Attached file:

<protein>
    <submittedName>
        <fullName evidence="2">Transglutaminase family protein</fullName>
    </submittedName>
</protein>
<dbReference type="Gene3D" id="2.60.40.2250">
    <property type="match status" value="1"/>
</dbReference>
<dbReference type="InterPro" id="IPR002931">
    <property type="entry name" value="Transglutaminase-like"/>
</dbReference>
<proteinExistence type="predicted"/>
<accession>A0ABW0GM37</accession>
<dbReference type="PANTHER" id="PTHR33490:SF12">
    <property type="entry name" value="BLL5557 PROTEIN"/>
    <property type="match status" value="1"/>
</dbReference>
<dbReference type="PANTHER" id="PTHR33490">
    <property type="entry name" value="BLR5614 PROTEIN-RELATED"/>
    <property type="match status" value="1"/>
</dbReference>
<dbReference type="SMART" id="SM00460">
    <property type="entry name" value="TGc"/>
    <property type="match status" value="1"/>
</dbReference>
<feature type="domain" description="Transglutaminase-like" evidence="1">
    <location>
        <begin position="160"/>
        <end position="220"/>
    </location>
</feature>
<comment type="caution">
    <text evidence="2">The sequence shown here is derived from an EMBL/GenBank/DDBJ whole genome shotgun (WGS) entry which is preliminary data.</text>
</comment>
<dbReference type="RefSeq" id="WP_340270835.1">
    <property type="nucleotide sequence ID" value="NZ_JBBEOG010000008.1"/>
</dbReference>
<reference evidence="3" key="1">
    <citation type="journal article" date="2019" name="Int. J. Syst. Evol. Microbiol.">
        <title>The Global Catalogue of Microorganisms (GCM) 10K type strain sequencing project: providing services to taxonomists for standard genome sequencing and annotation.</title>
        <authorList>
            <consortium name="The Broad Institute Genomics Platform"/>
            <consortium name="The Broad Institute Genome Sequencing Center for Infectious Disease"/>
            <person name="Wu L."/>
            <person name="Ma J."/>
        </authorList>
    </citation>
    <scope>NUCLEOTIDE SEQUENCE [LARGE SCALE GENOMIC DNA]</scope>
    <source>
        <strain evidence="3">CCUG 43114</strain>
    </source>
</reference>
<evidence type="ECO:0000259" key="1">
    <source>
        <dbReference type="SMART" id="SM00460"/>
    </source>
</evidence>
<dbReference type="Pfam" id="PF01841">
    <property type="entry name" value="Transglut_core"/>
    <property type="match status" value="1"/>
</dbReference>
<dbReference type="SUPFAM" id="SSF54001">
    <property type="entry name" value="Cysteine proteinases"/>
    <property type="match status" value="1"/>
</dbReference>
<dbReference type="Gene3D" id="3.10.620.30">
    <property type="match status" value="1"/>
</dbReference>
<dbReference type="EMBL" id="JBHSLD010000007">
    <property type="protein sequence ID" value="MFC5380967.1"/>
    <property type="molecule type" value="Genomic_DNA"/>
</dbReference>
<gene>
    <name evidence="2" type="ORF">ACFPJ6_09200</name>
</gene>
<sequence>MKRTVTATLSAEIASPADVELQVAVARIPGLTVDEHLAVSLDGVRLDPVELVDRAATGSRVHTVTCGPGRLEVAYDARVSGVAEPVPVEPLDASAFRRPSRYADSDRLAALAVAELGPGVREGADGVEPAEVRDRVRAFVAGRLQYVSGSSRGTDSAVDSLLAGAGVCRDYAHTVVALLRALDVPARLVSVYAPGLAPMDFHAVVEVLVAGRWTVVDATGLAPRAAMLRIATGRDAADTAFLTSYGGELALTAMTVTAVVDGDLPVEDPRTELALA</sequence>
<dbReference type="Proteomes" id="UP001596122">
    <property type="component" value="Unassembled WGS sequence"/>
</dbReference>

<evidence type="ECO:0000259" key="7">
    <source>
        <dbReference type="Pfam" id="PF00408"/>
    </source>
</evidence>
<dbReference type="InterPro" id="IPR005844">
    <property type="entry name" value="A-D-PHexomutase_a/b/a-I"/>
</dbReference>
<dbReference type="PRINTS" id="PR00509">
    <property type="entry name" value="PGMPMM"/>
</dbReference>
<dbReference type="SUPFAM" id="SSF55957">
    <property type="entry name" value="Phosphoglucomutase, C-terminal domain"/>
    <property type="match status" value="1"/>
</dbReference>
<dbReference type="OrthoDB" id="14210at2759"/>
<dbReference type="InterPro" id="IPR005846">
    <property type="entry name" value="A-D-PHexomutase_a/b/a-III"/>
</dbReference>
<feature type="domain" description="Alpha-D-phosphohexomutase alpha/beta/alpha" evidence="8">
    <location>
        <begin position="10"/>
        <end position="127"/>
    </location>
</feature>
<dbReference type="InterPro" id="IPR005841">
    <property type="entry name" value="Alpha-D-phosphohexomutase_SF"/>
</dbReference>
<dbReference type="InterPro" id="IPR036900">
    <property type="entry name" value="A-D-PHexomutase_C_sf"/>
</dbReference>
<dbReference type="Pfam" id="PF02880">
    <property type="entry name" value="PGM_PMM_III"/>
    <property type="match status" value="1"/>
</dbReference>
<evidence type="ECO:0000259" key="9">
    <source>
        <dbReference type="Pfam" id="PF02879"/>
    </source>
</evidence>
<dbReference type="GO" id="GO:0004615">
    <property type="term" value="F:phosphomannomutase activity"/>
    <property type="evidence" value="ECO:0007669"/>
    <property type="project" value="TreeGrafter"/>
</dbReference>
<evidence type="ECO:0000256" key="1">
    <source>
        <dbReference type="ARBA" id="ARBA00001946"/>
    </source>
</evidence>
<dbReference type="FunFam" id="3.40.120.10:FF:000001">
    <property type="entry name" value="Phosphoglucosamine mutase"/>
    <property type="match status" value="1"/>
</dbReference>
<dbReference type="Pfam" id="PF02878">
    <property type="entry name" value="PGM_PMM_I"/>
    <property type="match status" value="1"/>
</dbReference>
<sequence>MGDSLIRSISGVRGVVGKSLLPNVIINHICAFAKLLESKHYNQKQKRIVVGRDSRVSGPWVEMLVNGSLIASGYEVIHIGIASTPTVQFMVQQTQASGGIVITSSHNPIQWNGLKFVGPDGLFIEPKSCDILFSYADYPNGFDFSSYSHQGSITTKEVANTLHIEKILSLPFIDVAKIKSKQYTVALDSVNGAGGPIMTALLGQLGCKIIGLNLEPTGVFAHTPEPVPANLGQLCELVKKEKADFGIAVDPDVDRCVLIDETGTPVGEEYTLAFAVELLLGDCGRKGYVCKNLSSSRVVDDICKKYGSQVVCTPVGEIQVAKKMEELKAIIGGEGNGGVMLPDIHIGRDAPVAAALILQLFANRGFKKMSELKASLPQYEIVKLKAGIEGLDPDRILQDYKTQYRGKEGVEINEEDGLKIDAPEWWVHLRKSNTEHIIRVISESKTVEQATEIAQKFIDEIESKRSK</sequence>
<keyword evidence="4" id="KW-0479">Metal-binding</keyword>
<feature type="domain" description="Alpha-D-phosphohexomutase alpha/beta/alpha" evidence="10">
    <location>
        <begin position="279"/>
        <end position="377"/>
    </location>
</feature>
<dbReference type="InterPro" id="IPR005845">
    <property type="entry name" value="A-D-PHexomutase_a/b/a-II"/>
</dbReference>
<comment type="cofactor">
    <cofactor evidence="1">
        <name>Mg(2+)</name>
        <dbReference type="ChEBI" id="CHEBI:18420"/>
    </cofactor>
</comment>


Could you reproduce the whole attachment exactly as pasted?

<protein>
    <submittedName>
        <fullName evidence="2">Transglutaminase family protein</fullName>
    </submittedName>
</protein>
<dbReference type="Gene3D" id="2.60.40.2250">
    <property type="match status" value="1"/>
</dbReference>
<dbReference type="InterPro" id="IPR002931">
    <property type="entry name" value="Transglutaminase-like"/>
</dbReference>
<proteinExistence type="predicted"/>
<accession>A0ABW0GM37</accession>
<dbReference type="PANTHER" id="PTHR33490:SF12">
    <property type="entry name" value="BLL5557 PROTEIN"/>
    <property type="match status" value="1"/>
</dbReference>
<dbReference type="PANTHER" id="PTHR33490">
    <property type="entry name" value="BLR5614 PROTEIN-RELATED"/>
    <property type="match status" value="1"/>
</dbReference>
<dbReference type="SMART" id="SM00460">
    <property type="entry name" value="TGc"/>
    <property type="match status" value="1"/>
</dbReference>
<feature type="domain" description="Transglutaminase-like" evidence="1">
    <location>
        <begin position="160"/>
        <end position="220"/>
    </location>
</feature>
<comment type="caution">
    <text evidence="2">The sequence shown here is derived from an EMBL/GenBank/DDBJ whole genome shotgun (WGS) entry which is preliminary data.</text>
</comment>
<dbReference type="RefSeq" id="WP_340270835.1">
    <property type="nucleotide sequence ID" value="NZ_JBBEOG010000008.1"/>
</dbReference>
<reference evidence="3" key="1">
    <citation type="journal article" date="2019" name="Int. J. Syst. Evol. Microbiol.">
        <title>The Global Catalogue of Microorganisms (GCM) 10K type strain sequencing project: providing services to taxonomists for standard genome sequencing and annotation.</title>
        <authorList>
            <consortium name="The Broad Institute Genomics Platform"/>
            <consortium name="The Broad Institute Genome Sequencing Center for Infectious Disease"/>
            <person name="Wu L."/>
            <person name="Ma J."/>
        </authorList>
    </citation>
    <scope>NUCLEOTIDE SEQUENCE [LARGE SCALE GENOMIC DNA]</scope>
    <source>
        <strain evidence="3">CCUG 43114</strain>
    </source>
</reference>
<evidence type="ECO:0000259" key="1">
    <source>
        <dbReference type="SMART" id="SM00460"/>
    </source>
</evidence>
<dbReference type="Pfam" id="PF01841">
    <property type="entry name" value="Transglut_core"/>
    <property type="match status" value="1"/>
</dbReference>
<dbReference type="SUPFAM" id="SSF54001">
    <property type="entry name" value="Cysteine proteinases"/>
    <property type="match status" value="1"/>
</dbReference>
<dbReference type="Gene3D" id="3.10.620.30">
    <property type="match status" value="1"/>
</dbReference>
<dbReference type="EMBL" id="JBHSLD010000007">
    <property type="protein sequence ID" value="MFC5380967.1"/>
    <property type="molecule type" value="Genomic_DNA"/>
</dbReference>
<gene>
    <name evidence="2" type="ORF">ACFPJ6_09200</name>
</gene>
<sequence>MKRTVTATLSAEIASPADVELQVAVARIPGLTVDEHLAVSLDGVRLDPVELVDRAATGSRVHTVTCGPGRLEVAYDARVSGVAEPVPVEPLDASAFRRPSRYADSDRLAALAVAELGPGVREGADGVEPAEVRDRVRAFVAGRLQYVSGSSRGTDSAVDSLLAGAGVCRDYAHTVVALLRALDVPARLVSVYAPGLAPMDFHAVVEVLVAGRWTVVDATGLAPRAAMLRIATGRDAADTAFLTSYGGELALTAMTVTAVVDGDLPVEDPRTELALA</sequence>
<dbReference type="Proteomes" id="UP001596122">
    <property type="component" value="Unassembled WGS sequence"/>
</dbReference>

<evidence type="ECO:0000259" key="7">
    <source>
        <dbReference type="Pfam" id="PF00408"/>
    </source>
</evidence>
<dbReference type="InterPro" id="IPR005844">
    <property type="entry name" value="A-D-PHexomutase_a/b/a-I"/>
</dbReference>
<dbReference type="PRINTS" id="PR00509">
    <property type="entry name" value="PGMPMM"/>
</dbReference>
<dbReference type="SUPFAM" id="SSF55957">
    <property type="entry name" value="Phosphoglucomutase, C-terminal domain"/>
    <property type="match status" value="1"/>
</dbReference>
<dbReference type="OrthoDB" id="14210at2759"/>
<dbReference type="InterPro" id="IPR005846">
    <property type="entry name" value="A-D-PHexomutase_a/b/a-III"/>
</dbReference>
<feature type="domain" description="Alpha-D-phosphohexomutase alpha/beta/alpha" evidence="8">
    <location>
        <begin position="10"/>
        <end position="127"/>
    </location>
</feature>
<dbReference type="InterPro" id="IPR005841">
    <property type="entry name" value="Alpha-D-phosphohexomutase_SF"/>
</dbReference>
<dbReference type="InterPro" id="IPR036900">
    <property type="entry name" value="A-D-PHexomutase_C_sf"/>
</dbReference>
<dbReference type="Pfam" id="PF02880">
    <property type="entry name" value="PGM_PMM_III"/>
    <property type="match status" value="1"/>
</dbReference>
<evidence type="ECO:0000259" key="9">
    <source>
        <dbReference type="Pfam" id="PF02879"/>
    </source>
</evidence>
<dbReference type="GO" id="GO:0004615">
    <property type="term" value="F:phosphomannomutase activity"/>
    <property type="evidence" value="ECO:0007669"/>
    <property type="project" value="TreeGrafter"/>
</dbReference>
<evidence type="ECO:0000256" key="1">
    <source>
        <dbReference type="ARBA" id="ARBA00001946"/>
    </source>
</evidence>
<dbReference type="FunFam" id="3.40.120.10:FF:000001">
    <property type="entry name" value="Phosphoglucosamine mutase"/>
    <property type="match status" value="1"/>
</dbReference>
<dbReference type="Pfam" id="PF02878">
    <property type="entry name" value="PGM_PMM_I"/>
    <property type="match status" value="1"/>
</dbReference>
<sequence>MGDSLIRSISGVRGVVGKSLLPNVIINHICAFAKLLESKHYNQKQKRIVVGRDSRVSGPWVEMLVNGSLIASGYEVIHIGIASTPTVQFMVQQTQASGGIVITSSHNPIQWNGLKFVGPDGLFIEPKSCDILFSYADYPNGFDFSSYSHQGSITTKEVANTLHIEKILSLPFIDVAKIKSKQYTVALDSVNGAGGPIMTALLGQLGCKIIGLNLEPTGVFAHTPEPVPANLGQLCELVKKEKADFGIAVDPDVDRCVLIDETGTPVGEEYTLAFAVELLLGDCGRKGYVCKNLSSSRVVDDICKKYGSQVVCTPVGEIQVAKKMEELKAIIGGEGNGGVMLPDIHIGRDAPVAAALILQLFANRGFKKMSELKASLPQYEIVKLKAGIEGLDPDRILQDYKTQYRGKEGVEINEEDGLKIDAPEWWVHLRKSNTEHIIRVISESKTVEQATEIAQKFIDEIESKRSK</sequence>
<keyword evidence="4" id="KW-0479">Metal-binding</keyword>
<feature type="domain" description="Alpha-D-phosphohexomutase alpha/beta/alpha" evidence="10">
    <location>
        <begin position="279"/>
        <end position="377"/>
    </location>
</feature>
<dbReference type="InterPro" id="IPR005845">
    <property type="entry name" value="A-D-PHexomutase_a/b/a-II"/>
</dbReference>
<comment type="cofactor">
    <cofactor evidence="1">
        <name>Mg(2+)</name>
        <dbReference type="ChEBI" id="CHEBI:18420"/>
    </cofactor>
</comment>